Much has changed since Benj Rowland was named the winner of the fourth round of the Don Skuce Memorial Music Collective songwriting contest, not the least being that the subject of his winning song entry has been resurrected under new ownership.
“Ballad Of The Pig’s Ear,” Rowland’s love-hate ode to the historic Brock Street pub that closed its doors in April 2017, invokes memories of the iconic watering hole. Now set to re-open this summer under new ownership, The Pig’s Ear has again been very much in the news.
“It’s kind of strange,” says Rowland of the pub’s second coming.
“A friend of mine had an idea for a video for the song that kind of prophesied what has happened. She was like ‘We’re going to re-create The Pig’s Ear and all the pieces are going to come back together.’ Now it seems that is what is actually happening in real life.”
Just weeks after receiving word of the Don Skuce honour last February, the singer-songwriter and multi-instrumentalist released his debut solo album Community Garden.
Produced by Juno award-winning singer-songwriter Joel Plaskett, the album’s 10 tracks include his nod to The Pig’s Ear along with, as Rowland put it at the time, “a collection of songs that speak to small-town Ontario and tell stories about the life of an independent Canadian musician.”
Now, after a busy time showcasing the album across Canada, Rowland is back home, preparing for a return on Saturday, April 1st to the Gordon Best Theatre where he first presented the album’s release.
Advance tickets to the 8 p.m. concert, which will be opened by singer-songwriter and and multi-instrumentalist Meredith Moon, cost $20 and are available to purchase online at square.link/u/2yyoACOw.
“When I released the album, we were just coming out of the pandemic so there had been no live performances,” recalls Rowland. “They are a pretty big tool that I use for developing stuff — you find out some things don’t work live and you find out quickly. Heading into this show, the songs are fundamentally the same but the presentation of those songs is, I feel, more honed and figured out.”
A big part of that April 1st show will be video projections featured on a large stage screen.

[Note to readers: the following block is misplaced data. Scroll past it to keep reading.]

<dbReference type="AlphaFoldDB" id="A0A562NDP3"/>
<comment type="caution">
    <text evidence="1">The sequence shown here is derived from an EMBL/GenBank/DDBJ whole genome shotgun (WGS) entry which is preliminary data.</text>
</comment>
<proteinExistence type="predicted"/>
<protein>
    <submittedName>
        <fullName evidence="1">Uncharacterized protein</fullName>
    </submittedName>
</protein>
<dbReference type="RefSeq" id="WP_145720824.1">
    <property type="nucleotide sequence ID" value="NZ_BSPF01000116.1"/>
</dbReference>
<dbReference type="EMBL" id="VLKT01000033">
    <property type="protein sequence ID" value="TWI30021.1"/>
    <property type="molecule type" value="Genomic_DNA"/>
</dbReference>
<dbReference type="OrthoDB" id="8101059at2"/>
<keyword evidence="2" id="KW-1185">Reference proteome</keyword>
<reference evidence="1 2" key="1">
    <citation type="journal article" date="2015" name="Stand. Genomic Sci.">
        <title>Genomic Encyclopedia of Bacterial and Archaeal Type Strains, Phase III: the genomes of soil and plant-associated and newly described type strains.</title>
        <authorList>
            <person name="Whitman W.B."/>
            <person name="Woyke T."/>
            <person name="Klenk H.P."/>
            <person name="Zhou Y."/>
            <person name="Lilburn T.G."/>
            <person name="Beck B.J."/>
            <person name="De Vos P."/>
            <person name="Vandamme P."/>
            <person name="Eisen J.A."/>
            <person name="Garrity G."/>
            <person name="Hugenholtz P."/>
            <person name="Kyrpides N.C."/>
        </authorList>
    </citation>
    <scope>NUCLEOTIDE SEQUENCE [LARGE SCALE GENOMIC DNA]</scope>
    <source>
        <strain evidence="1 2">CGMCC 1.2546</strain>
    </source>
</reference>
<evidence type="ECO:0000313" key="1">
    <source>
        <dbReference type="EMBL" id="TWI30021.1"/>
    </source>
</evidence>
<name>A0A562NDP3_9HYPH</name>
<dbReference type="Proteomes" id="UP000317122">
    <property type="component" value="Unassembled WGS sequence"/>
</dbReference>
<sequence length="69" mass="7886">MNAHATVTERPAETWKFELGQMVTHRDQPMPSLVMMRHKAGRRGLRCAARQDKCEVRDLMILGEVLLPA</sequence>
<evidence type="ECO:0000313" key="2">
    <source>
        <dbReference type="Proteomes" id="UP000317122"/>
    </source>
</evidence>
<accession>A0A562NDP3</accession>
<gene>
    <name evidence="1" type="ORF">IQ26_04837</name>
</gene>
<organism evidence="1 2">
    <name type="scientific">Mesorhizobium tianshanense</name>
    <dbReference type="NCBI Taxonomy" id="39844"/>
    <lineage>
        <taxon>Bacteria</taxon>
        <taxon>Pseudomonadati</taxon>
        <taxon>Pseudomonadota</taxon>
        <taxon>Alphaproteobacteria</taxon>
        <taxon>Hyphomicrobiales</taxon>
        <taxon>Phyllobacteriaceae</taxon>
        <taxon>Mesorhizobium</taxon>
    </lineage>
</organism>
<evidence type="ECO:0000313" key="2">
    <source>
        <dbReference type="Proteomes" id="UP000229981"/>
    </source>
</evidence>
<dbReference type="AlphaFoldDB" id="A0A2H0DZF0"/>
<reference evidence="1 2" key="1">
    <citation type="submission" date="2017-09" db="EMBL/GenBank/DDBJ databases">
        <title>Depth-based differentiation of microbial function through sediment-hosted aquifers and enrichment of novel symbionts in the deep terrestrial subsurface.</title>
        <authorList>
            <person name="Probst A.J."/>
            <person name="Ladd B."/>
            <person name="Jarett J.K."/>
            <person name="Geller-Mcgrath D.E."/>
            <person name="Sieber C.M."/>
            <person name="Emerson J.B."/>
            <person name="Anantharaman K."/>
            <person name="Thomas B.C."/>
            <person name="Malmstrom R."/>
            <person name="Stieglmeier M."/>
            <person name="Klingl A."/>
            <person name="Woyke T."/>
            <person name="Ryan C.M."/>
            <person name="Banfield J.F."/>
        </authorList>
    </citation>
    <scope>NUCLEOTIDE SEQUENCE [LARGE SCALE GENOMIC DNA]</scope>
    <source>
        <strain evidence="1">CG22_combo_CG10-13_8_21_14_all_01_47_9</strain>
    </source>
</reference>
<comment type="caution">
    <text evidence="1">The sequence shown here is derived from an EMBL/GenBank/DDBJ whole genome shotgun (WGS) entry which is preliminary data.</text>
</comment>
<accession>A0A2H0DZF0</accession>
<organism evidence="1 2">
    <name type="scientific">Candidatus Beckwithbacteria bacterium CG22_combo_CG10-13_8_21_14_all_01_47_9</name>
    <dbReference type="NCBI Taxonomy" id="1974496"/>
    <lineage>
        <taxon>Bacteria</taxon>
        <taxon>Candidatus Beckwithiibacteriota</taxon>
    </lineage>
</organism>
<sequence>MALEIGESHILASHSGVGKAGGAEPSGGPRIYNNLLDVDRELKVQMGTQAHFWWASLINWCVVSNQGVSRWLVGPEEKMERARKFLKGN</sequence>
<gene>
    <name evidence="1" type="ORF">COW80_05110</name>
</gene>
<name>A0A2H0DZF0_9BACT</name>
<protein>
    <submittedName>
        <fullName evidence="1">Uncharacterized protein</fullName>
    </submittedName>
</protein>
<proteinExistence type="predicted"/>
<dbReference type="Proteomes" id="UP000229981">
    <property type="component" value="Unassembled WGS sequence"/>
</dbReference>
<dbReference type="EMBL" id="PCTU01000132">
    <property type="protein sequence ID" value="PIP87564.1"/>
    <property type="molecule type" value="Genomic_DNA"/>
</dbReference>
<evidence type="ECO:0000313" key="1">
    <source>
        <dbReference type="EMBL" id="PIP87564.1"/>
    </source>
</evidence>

“During the pandemic, I got into streaming and things that computers could do,” explains Rowland.
“Your instrument is like a video game controller telling these animations to do certain things. I play bass pedals with my feet. The bass pedals themselves don’t make a sound, but they send a signal to a synthesizer that makes the sound. But then you also send those signals through the synthesizer into a computer and you can control the animations as well. I took that on the road out west in the fall. I thought it was pretty fun and people enjoyed it. I’m excited to present that. I don’t know who else is doing that.”
The pandemic, reflects Rowland, offered “the gift of time” to work on new music and presentation concepts.
VIDEO: “Ballad of The Pig’s Ear” – Benj Rowland
VIDEO: “Accident” – Benj Rowland
“All my (live) work had been cancelled but I’m pretty good at occupying myself … I can find projects and dive into them,” he says. “I’ve always been into visual art, even probably before music. It’s fun to incorporate visual elements into music. It has more creativity, more interest, more fun.”
Meredith Moon, says Rowland, is someone he has wanted to collaborate on a show with for quite awhile now. She will open for him at the April 1st show.
Originally from Toronto and now living in Peterborough, Moon has spent several years touring worldwide, banjo in hand, performing her refreshing non-traditional versions of traditional songs for new audiences.
The daughter of famed Canadian musician Gordon Lightfoot, Moon has been a solid fixture on the Canadian folk festival circuit for several years. She incorporates folk-punk influences with a more traditional Appalachian sound. She released her debut album Forest Far Away in 2018.
Her follow-up album, Constellations, is scheduled for release in March just prior to her Gordon Best Theatre appearance.
“It’s a great room,” raves Rowland of the storied Hunter Street West venue above The Only Café. “I’ve been watching shows there since I was allowed to get in. It’s a place close to my heart for sure.”
VIDEO: “Constellations” – Meredith Moon
Describing Community Garden as “very Peterborough-centric,” Rowland admits to “a certain specialness” playing his music here.
“I like to perform songs that are place specific,” he says. “Peterborough has been the sort of a thing that I write about a lot. I guess you write what you know. But it’s interesting to people in other parts of Canada too. People see Peterborough as a place where a lot of musicians have come from. It has a bit of a mystique that way.”
Looking past his Gordon Best Theatre return, Rowland is planning to head back on tour down east in June and is now booking dates for the summer. You can find out more about Rowland and his upcoming shows at www.benjrowland.com.